Traditionally we all like a grammar that can be learned, can be depended upon. This is not how English is. One of its more frustrating characteristics must be the freedom it seems to have to take one part of speech and use it as another. However, this is also one of the glories of English. It has more flexibility than any other language because its syntax easily adapts to new content and allows it to take in new ideas.
Nouns Becoming Verbs/Nouns Becoming Adjectives
Nouns today sometimes change from nouns, to verbs, to adjectives without even changing their form. For example we can get email; email someone; and get email letters. We can work in an office; office with someone; use office supplies. No other language has this - what some consider scandalous - flexibility. When you see an example of these trends in a science article, look it up in a dictionary published 2000 CE or later. If it is there, add it to your spreadsheets.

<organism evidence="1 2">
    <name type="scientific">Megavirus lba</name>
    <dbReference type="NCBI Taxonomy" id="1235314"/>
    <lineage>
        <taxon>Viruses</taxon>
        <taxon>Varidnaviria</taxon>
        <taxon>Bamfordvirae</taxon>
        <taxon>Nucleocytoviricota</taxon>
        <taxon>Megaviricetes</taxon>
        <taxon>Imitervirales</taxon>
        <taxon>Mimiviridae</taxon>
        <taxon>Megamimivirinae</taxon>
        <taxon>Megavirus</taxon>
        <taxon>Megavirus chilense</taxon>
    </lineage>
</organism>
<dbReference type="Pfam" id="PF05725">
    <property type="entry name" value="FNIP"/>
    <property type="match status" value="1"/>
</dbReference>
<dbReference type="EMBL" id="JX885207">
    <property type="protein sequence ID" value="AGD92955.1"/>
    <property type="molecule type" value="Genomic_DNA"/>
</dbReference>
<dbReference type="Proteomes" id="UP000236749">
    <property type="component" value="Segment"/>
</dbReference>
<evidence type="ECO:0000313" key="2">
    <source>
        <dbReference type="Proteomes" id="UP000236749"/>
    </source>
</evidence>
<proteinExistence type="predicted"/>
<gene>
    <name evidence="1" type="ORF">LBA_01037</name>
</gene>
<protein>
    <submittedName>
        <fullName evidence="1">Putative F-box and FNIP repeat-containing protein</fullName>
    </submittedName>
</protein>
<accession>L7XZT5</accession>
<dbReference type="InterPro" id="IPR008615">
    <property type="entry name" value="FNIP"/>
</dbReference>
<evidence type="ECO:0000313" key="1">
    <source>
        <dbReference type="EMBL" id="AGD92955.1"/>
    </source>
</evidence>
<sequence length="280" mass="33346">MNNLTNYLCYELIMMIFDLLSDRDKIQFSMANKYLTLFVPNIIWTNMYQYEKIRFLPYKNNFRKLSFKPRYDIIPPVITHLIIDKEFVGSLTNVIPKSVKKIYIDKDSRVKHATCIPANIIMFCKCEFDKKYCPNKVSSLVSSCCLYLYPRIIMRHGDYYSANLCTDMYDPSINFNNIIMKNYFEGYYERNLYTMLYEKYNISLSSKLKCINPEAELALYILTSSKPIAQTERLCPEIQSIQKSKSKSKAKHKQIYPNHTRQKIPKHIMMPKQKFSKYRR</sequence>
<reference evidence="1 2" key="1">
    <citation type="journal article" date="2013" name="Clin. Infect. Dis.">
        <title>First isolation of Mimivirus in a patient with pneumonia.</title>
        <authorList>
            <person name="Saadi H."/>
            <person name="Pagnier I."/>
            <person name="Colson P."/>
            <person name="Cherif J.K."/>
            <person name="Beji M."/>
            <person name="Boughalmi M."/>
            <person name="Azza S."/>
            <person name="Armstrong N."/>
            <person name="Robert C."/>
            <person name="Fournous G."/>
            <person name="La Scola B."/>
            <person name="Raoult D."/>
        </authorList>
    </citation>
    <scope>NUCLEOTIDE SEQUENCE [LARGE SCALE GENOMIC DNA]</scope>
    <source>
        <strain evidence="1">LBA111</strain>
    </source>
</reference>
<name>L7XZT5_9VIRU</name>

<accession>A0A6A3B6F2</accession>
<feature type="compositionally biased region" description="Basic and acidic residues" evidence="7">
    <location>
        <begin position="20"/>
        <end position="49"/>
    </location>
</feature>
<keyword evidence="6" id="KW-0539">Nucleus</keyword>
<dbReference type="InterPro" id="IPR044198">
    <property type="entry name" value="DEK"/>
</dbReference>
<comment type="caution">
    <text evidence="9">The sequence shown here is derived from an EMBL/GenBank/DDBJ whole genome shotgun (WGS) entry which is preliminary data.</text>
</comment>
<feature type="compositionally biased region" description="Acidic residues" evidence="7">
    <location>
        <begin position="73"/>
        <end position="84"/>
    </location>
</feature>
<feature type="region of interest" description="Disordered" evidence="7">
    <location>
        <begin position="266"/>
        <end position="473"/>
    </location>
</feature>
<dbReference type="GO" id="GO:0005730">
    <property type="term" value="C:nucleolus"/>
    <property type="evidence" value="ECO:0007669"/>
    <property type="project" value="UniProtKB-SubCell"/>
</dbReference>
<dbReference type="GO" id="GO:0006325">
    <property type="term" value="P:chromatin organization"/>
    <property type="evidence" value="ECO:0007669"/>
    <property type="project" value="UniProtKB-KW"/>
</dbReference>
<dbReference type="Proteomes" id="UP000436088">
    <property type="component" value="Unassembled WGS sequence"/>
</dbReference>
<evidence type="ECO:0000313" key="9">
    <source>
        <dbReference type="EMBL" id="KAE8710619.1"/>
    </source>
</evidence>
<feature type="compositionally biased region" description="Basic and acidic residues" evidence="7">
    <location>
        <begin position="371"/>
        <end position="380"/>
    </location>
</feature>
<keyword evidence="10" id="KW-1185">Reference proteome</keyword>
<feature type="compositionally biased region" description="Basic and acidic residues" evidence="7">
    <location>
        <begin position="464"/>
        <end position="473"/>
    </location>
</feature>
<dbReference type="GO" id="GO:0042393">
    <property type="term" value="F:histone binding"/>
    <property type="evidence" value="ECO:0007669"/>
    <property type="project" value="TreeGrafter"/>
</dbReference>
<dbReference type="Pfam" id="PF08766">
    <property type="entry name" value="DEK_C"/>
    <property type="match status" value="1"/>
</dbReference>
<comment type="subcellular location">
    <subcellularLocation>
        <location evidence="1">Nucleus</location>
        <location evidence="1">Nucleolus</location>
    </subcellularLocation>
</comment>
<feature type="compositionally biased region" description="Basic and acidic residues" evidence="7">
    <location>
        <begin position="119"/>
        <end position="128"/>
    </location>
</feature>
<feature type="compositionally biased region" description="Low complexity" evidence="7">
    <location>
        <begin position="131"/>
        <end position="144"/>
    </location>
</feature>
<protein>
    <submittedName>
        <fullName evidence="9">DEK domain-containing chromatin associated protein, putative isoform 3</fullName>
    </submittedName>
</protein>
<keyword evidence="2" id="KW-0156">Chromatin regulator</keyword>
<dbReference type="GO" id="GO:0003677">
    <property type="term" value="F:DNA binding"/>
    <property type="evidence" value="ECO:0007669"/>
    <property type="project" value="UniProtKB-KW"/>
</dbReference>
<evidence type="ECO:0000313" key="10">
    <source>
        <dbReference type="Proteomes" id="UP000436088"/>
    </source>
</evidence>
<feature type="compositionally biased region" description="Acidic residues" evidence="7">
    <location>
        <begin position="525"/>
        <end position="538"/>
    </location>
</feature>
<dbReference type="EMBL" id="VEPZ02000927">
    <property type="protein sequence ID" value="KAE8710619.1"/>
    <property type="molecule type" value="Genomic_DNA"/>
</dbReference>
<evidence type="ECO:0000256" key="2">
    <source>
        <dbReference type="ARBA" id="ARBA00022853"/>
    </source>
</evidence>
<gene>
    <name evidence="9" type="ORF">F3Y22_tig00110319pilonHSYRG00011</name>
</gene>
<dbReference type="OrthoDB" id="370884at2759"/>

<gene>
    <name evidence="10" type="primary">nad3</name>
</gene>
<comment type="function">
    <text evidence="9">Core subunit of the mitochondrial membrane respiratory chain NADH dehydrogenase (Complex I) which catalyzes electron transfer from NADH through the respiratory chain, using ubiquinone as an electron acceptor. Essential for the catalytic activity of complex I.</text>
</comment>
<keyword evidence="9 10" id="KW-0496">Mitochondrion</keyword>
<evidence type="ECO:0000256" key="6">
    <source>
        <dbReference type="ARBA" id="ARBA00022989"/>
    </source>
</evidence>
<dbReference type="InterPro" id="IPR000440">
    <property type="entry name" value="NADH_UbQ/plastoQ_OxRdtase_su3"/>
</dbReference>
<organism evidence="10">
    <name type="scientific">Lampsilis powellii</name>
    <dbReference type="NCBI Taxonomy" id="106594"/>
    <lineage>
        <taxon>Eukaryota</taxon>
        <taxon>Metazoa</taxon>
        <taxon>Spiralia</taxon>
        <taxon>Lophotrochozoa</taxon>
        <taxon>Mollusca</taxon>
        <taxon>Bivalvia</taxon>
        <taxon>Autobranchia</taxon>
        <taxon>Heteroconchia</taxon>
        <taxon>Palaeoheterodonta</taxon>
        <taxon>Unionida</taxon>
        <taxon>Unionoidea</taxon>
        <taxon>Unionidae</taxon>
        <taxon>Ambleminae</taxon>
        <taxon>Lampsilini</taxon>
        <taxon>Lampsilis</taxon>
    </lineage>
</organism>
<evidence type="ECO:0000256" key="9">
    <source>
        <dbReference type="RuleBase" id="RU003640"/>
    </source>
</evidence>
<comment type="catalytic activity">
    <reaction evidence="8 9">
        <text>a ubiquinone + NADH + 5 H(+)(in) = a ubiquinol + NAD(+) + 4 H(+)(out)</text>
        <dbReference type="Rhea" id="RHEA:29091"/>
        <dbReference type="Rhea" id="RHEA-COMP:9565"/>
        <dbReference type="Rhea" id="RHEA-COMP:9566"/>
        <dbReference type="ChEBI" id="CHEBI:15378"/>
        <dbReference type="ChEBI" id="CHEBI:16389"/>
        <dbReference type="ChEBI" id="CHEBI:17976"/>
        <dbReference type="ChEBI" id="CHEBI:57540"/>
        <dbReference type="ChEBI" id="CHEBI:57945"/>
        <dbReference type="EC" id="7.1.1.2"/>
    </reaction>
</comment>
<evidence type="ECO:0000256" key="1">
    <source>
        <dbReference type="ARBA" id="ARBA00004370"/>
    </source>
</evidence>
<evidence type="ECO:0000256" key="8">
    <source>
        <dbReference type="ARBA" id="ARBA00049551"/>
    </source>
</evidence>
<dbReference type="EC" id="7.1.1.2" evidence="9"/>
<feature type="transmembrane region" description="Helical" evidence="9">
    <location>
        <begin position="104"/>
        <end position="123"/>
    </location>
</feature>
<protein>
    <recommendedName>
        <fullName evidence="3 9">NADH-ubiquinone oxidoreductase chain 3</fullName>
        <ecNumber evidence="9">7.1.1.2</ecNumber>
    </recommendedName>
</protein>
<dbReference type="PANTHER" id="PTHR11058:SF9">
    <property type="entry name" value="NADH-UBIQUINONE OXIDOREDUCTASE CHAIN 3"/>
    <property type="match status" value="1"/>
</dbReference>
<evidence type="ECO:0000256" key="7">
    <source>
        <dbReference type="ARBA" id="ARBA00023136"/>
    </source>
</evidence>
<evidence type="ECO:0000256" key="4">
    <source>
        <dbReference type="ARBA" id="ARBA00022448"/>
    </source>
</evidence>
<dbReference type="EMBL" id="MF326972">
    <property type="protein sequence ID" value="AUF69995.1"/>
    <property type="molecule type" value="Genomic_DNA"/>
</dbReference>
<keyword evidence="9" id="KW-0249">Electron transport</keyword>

Americans have a tendency to use adjective forms in place of adverbs. The use of 'good' in situations where 'well' has been traditional, 'different' for 'differently', or 'slow' instead of 'slowly'. How common or accepted this will be in the future is unknown. So far they are not considered to be correct usage.
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